Experience

Repaying Debts of Gratitude Is My Source of Joy

Melissa Miles shares "Being a member of the SGI has helped me appreciate and value my family, work, finances and, most of all, myself."

Melissa Miles, of Newark, N.J., uncovers her dreams, goals and hopes by fostering a spirit of appreciation through her Buddhist practice. Photo by KEVIN LYDEN.


by Melissa Miles
Newark, N.J.

Before practicing Buddhism, I blamed my parents for everything that was wrong with my life. I was angry because they had not provided me with the type of life that many of my friends enjoyed as a result of their parents’ wealth. I was resigned to what I thought was my fate to be poor.

I spent many sleepless nights worried about my financial situation. It was like a hell I couldn’t escape. Although I had received a good education, I lacked confidence and focus, and worked a string of jobs that didn’t require much effort and that paid less than a living wage. I performed these jobs half-heartedly and would quit within a year.

I often wondered how I ended up in a place without dreams, goals or hopes for my future. I was filled with anger and regret and had all but given up on myself when I began to practice Nichiren Buddhism 10 years ago.

Desperate for a change in my inner state, I threw myself into SGI activities from the start. One day, while studying SGI President Ikeda’s lecture on Nichiren Daishonin’s “Four Debts of Gratitude,” I saw the error in blaming my mother and father for my unhappiness. I lacked appreciation for my parents, who had given me the gift of life. Realizing that they had done their best for me, I felt compassion for them and determined to become a person they could be proud of.

I also learned to value all people, especially those who had contributed to my livelihood, including my employers and landlords. I realized that I was not a good employee or tenant, because I was always looking for a way to avoid doing hard work or paying for the services rendered to me. I also didn’t value what I had, so I spent my money foolishly and ruined my credit. My Buddhist practice, however, helped me challenge these tendencies.

Particularly, the May Commemorative Contribution Campaign has spurred so much growth in my life. In the early years of my practice, when the annual activity came around, my attitude was, I don’t have enough, so why would I give?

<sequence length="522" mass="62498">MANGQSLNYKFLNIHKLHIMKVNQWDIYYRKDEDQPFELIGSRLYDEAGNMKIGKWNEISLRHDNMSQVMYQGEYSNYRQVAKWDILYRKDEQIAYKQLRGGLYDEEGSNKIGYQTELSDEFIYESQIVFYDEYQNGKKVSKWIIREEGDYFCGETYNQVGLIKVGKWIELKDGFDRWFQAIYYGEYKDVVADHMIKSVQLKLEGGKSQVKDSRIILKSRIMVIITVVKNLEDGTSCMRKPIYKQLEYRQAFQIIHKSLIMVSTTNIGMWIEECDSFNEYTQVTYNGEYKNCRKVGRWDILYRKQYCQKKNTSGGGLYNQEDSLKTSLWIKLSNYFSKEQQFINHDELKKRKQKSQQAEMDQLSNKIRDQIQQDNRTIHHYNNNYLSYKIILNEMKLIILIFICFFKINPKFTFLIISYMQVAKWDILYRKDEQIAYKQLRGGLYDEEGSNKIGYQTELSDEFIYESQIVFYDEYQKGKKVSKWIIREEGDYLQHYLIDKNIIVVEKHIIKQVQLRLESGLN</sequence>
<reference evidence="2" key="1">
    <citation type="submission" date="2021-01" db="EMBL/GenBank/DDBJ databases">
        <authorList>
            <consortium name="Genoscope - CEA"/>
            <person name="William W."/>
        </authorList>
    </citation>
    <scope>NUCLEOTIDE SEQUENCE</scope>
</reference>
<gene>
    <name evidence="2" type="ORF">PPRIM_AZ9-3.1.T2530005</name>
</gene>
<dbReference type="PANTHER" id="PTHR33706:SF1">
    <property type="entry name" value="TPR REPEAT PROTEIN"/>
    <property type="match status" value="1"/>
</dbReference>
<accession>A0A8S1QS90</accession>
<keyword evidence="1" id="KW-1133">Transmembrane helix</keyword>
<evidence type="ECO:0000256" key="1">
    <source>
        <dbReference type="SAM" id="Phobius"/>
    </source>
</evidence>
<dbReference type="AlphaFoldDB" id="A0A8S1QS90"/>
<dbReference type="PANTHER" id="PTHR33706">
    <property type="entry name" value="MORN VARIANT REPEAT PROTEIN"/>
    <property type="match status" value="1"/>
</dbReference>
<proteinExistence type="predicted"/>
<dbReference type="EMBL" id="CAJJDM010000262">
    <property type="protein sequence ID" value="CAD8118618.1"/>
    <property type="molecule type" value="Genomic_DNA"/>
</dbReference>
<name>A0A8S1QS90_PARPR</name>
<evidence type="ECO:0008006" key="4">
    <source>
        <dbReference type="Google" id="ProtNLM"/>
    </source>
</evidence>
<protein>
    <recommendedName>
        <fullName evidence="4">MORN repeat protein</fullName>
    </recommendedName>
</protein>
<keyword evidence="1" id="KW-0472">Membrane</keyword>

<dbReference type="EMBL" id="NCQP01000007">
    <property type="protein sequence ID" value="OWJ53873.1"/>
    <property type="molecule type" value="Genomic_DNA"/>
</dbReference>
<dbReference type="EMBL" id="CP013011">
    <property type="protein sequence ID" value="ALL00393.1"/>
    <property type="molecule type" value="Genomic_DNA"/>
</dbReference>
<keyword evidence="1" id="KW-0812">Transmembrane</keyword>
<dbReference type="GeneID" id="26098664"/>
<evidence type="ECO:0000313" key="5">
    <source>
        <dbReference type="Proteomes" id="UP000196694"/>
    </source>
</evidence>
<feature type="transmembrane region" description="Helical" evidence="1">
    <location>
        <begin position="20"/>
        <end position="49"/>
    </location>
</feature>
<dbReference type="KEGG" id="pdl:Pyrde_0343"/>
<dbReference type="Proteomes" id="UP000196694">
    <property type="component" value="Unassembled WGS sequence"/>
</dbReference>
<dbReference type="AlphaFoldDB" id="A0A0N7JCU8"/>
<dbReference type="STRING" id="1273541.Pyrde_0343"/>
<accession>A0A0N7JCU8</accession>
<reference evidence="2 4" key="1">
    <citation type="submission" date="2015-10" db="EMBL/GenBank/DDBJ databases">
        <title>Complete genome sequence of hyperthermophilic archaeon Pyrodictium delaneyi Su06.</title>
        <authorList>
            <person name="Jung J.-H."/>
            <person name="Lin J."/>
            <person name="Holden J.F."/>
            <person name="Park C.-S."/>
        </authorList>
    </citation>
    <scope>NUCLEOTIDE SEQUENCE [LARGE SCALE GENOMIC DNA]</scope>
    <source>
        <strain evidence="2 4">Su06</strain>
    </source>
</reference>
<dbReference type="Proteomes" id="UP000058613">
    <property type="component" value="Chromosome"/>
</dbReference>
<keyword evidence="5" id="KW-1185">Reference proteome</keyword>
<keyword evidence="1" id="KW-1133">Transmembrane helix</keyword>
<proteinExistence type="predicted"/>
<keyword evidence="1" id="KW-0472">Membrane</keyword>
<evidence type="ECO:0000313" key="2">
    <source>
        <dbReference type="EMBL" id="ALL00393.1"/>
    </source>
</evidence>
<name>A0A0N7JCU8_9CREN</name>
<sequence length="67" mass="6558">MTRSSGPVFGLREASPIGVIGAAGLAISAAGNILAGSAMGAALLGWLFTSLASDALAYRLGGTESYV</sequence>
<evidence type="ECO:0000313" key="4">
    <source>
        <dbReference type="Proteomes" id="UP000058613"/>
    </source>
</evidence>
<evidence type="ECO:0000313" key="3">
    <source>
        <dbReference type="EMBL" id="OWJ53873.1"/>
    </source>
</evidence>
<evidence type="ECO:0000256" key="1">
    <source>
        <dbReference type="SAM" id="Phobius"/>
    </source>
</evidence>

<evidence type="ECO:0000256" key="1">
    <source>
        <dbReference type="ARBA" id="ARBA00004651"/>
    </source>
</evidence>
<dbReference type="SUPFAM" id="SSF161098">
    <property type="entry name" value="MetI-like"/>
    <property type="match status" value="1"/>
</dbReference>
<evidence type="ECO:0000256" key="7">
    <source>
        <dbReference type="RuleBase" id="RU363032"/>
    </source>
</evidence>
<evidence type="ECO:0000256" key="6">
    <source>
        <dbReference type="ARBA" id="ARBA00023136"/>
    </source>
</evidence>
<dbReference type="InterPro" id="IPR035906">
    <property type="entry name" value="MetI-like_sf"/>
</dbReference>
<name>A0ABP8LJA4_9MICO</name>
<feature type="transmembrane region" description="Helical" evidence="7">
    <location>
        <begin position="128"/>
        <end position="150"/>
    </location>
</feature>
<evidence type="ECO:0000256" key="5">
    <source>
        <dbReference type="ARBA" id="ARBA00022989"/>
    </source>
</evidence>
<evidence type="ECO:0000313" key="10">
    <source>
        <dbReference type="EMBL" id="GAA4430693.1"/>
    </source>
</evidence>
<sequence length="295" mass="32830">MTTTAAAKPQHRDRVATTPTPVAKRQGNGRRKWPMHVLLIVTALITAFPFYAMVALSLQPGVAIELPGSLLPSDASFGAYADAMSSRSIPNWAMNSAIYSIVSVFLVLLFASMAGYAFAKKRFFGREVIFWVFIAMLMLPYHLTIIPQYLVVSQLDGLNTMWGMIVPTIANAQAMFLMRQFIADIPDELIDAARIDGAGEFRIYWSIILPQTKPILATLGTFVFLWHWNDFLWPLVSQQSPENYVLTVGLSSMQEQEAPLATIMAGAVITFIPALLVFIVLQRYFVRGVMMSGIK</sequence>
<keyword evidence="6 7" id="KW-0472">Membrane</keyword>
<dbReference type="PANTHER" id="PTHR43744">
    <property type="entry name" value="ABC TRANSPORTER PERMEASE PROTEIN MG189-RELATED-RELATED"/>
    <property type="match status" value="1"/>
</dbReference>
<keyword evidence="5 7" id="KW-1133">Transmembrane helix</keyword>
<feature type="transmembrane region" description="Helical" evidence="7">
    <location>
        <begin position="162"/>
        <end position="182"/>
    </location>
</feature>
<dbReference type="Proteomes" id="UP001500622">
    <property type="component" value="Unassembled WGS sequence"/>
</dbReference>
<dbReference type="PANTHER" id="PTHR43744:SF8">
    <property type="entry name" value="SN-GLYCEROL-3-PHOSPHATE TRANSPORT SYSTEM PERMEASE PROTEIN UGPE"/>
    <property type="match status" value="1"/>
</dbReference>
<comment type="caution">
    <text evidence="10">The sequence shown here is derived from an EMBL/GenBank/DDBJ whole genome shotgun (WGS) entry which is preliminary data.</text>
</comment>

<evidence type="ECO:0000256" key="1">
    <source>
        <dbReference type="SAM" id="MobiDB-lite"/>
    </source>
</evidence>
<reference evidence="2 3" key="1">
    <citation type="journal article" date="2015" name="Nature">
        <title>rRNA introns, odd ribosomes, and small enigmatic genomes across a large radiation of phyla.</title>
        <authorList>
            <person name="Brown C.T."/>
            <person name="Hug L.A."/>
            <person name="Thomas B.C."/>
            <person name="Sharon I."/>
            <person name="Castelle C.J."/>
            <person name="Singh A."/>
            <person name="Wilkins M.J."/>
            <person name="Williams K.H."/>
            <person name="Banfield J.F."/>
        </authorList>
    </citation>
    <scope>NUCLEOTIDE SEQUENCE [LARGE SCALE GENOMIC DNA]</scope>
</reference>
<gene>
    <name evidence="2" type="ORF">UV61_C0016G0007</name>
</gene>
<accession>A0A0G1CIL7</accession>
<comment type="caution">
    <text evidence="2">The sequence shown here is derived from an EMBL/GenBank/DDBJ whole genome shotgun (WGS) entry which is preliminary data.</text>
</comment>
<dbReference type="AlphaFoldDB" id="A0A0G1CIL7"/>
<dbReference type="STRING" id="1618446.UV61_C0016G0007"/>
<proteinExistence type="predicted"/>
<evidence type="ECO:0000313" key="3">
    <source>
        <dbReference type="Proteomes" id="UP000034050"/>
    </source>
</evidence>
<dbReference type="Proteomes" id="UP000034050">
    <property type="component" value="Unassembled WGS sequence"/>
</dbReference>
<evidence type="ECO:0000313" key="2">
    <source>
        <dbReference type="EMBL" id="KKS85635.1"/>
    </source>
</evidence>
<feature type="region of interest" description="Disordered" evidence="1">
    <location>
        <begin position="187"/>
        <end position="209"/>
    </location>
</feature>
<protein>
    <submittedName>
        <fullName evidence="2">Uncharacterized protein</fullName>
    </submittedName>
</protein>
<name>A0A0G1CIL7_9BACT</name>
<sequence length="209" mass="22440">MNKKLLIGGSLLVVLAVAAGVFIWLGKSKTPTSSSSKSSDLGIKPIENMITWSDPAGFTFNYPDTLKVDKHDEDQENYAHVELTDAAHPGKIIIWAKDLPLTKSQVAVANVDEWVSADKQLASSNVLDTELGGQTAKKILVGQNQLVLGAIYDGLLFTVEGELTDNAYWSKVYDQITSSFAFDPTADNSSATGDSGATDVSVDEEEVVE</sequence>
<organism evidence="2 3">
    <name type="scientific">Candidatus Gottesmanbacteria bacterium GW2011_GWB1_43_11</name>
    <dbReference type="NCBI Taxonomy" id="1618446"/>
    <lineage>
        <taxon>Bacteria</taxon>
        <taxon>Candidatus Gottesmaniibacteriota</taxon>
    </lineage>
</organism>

In the realm of faith, however, it became my opportunity to break through all doubt and fear.

I’ll never forget in my second year of practice, I barely had any money. Still, I made a heartfelt contribution on the first day of the campaign. And then I chanted and didn’t give up. A couple days before the campaign concluded,
I got an unexpected check for some consultant work, and on the last day, I joyfully made my contribution goal, with tears in my eyes. The feeling was immense. I had won.

Every year since, as I strive with that feeling—of being full of hope and strong resolve—I continue to experience ever-growing breakthroughs.

Through May Contribution, I became a more courageous and generous person by challenging myself to set big goals for kosen-rufu.

President Ikeda writes in The New Human Revolution: “It may not be immediately apparent, but when we participate in Soka Gakkai activities and joyfully make such offerings of the Law, we will gradually be accumulating good fortune. Eventually this will manifest as great benefit” (vol. 26, p. 334). This I have found to be 100 percent true.

The benefits I gained correlate directly to the spirit with which I exerted myself in faith. For example, through emceeing or presenting at my district meetings, I gained confidence. From being an SGI leader, I learned to unite with others through difficulties. By working behind the scenes, I learned to chant like a lion with a never-give-up spirit. And through May Contribution, I became a more courageous and generous person by challenging myself to set big goals for kosen-rufu.

These inner changes manifested in conspicuous benefits in my environment.

I now enjoy a beautiful relationship with my family that continues to deepen. I have found my place of mission at work as the Environmental Justice Manager for a community-based organization in my neighborhood of Newark, New Jersey. Through this position, I can respond to Sensei by widening my circles of friendship and trust while helping to protect people from the insidious forces that seek to pollute our community for profit.

There was a time when living in Newark was tied to my fears of living a life of poverty and despair. I now have great appreciation for this vibrant and rich city, the place of my mission as a Bodhisattva of the Earth. I know that the courageous efforts of the members of Newark-Irvington Chapter are directly connected to securing the future of kosen-rufu in America!

My prayer is that through our continual efforts to support May Contribution, we will make another substantial step toward our collective dream of opening an SGI-USA Buddhist Center in Newark in the future.

To repay my debt of gratitude for my Buddhist practice is in itself a benefit and a source of great joy. With appreciation at the core of my transformation, I now realize that the unlimited potential for my success exists in my own life. WT